Food Security in Myanmar: Future ‘Rice Bowl’ of Asia?


The right to food is a very important human right and is at the heart of FAO’s mandate to ensure a world free from hunger. The Universal Declaration of Human Rights of 1948, in its Article 25, states that everyone has the right to a standard of living adequate for the health and well being of themselves and their family – a right that includes food as essential for leading a dignified life. Right to food is closely linked to the concept of food security. It entails an obligation on the part of the state to respect, protect and ensure access to adequate food for its entire people, at all times. Food security has three important parameters: firstly, food availability, which is a function of domestic production of food grains and imports/exports. Sustainability, including environmental sustainability, is critical to long-term food availability. A second parameter is food accessibility, both physical and economic. This parameter includes employment opportunities, levels of poverty, functioning of the public distribution system and the running of employment/poverty alleviation schemes. Finally, the third parameter is food absorption, which means the ability to assimilate the food consumed for a healthy life. Food absorption depends upon multiple factors like the health of the individual, environmental sanitation, hygienic and safe drinking water, a balanced diet, knowledge of nutrition, and good dietary practices.

Myanmar, the erstwhile ‘Rice Bowl’ of Asia has been undergoing fast-paced transformation in recent times, but a crucial question remains to be answered: can the country achieve food security for all in the near future? There was a time when the former British colony exported large quantities of milled rice per year, but independence, followed by misjudged policies and economic sanctions affected the agricultural sector. Development led by agriculture is a necessity as approximately 80% of the population still lives in rural areas, with agriculture comprising one-third of GDP and providing more than 60% of total employment. However, food insecurity at the rural household level remains a serious challenge.

Numerous reports (links here, here, and here) make clear the multiple challenges to achieving food security for Myanmar’s population. Not only have unstable climate conditions made agricultural production difficult to sustain, but changes in rainfall, dry spells, and an increase in natural disasters have devastated crops and livestock. Human-induced barriers to agricultural production have also taken their toll, with new construction and mining projects coinciding with fragmentation of land holdings and poorly coordinated rural development programmes.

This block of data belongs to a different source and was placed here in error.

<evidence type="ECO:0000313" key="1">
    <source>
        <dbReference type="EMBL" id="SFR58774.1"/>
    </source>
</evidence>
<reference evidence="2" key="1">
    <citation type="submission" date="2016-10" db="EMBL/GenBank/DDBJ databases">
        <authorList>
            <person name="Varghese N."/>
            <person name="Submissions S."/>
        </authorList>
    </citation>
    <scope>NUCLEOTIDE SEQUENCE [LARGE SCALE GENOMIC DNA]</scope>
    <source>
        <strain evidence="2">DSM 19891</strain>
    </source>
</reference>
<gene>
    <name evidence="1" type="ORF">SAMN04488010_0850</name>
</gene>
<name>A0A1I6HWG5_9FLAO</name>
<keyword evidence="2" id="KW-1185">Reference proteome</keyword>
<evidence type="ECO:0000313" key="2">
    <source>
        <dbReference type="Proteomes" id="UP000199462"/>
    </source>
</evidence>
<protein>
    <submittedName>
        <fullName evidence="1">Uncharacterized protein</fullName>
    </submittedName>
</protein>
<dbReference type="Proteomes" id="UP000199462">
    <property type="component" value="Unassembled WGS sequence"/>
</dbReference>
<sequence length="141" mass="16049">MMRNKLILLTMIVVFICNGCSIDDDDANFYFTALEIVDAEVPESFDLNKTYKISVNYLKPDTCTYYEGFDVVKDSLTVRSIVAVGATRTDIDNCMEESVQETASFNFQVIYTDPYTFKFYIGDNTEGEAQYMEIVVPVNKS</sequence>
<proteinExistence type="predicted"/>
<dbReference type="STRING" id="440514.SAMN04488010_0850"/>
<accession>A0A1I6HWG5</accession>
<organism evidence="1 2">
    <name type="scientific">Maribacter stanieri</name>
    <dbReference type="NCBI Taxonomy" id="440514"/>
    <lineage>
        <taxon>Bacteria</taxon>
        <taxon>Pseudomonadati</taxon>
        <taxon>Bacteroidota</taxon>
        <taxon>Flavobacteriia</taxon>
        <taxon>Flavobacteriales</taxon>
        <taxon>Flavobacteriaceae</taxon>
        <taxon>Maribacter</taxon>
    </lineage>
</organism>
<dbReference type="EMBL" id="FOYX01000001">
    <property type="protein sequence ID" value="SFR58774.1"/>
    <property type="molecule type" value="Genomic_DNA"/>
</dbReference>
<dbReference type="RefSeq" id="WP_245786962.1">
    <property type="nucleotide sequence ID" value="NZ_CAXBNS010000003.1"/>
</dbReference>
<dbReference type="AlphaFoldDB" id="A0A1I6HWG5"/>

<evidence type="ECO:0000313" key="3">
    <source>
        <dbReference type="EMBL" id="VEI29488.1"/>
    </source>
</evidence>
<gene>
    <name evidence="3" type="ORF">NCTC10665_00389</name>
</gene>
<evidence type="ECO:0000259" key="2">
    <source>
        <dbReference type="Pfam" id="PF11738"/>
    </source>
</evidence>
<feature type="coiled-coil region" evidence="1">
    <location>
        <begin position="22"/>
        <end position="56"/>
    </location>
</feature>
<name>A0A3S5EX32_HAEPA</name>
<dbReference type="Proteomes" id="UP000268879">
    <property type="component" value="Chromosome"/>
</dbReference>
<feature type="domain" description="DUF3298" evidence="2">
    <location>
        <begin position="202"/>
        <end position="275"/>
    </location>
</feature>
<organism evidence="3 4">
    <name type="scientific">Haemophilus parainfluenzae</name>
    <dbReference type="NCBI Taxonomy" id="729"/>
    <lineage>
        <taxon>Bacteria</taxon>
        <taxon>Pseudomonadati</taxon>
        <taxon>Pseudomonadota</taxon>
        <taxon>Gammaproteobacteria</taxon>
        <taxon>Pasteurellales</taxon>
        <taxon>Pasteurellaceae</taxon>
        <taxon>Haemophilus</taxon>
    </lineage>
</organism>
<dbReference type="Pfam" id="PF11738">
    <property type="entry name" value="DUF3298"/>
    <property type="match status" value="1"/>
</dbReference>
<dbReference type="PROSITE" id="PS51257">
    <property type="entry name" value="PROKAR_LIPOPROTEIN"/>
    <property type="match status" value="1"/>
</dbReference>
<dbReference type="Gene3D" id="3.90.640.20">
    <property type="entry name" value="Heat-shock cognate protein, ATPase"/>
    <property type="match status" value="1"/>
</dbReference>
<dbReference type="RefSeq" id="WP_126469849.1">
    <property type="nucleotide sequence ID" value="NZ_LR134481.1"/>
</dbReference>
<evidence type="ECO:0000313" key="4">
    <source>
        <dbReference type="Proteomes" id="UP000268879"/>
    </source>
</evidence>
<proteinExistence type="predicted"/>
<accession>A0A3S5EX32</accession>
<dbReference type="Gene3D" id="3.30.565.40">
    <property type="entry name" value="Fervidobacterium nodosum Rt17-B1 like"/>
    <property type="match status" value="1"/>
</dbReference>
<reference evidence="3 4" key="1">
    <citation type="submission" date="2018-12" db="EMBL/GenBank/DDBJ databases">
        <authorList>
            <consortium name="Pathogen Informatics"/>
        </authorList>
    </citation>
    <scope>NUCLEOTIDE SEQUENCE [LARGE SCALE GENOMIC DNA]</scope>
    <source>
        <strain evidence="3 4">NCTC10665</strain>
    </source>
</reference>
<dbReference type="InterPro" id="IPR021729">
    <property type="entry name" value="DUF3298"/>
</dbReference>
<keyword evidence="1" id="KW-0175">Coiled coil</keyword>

Fast paced extraction of resources with little concern for ecological impact has caused further devastation. The presence of the Myanmar military, ethnic militias and land mines has limited border communities’ access to land and forests. Armed conflict, massive displacement of people and forced cultivation of jatropha (instead of food crops) has created further complications such as involuntary migration and an increase in the numbers of refugees; both of these have resulted in neglect of local agriculture and sustainable community-based agrarian practices.

Food Insecurity and Vulnerability Information and Mapping Systems (FIVIMS) analysis has found various townships in Myanmar to be highly vulnerable, with food poverty in the Chin state being the highest. This was further reiterated by the fact that the state also had high levels of severely and moderately malnourished children. Cyclone Komen in July 2015 has caused rice prices to increase, which has enhanced the vulnerability of the non-skilled day labour households living in remote areas, with low agricultural productivity and poor resilience.

One also sees a decline in the share of primary crops in Myanmar, for example in cereals (from 37% of GDP in 1995 to 21% after 20 years), whereas the share of the livestock and fisheries sectors have gone up. This trend (both in terms of area and production) needs to be studied as diversification away from major food-grains could affect food availability. 66% of Myanmar’s farmers use home-produced seeds which are often of poor quality, with low fertilizer use and non-optimum irrigation efficiency. There are multiple challenges, including the fact that most farmers are still not aware of the latest consumer preferences and price competitiveness. Linkages between farmers and markets remain poor, with weak market intelligence and inadequate transparency, poor transport connections and a lack of early warning indicators. The country also suffers from chronic malnutrition (many women and children suffer from anaemia) and micro-nutrient deficiencies with Vitamin A deficiency estimated to affect between 4% to nearly 33% of pre-school age children. Furthermore, IDP camps have poor diet diversity and meal frequency. Financial constraints, lack of knowledge, and displacement are some of the causal factors which affect the quality and quantity in children’s meals especially in conflict affected areas.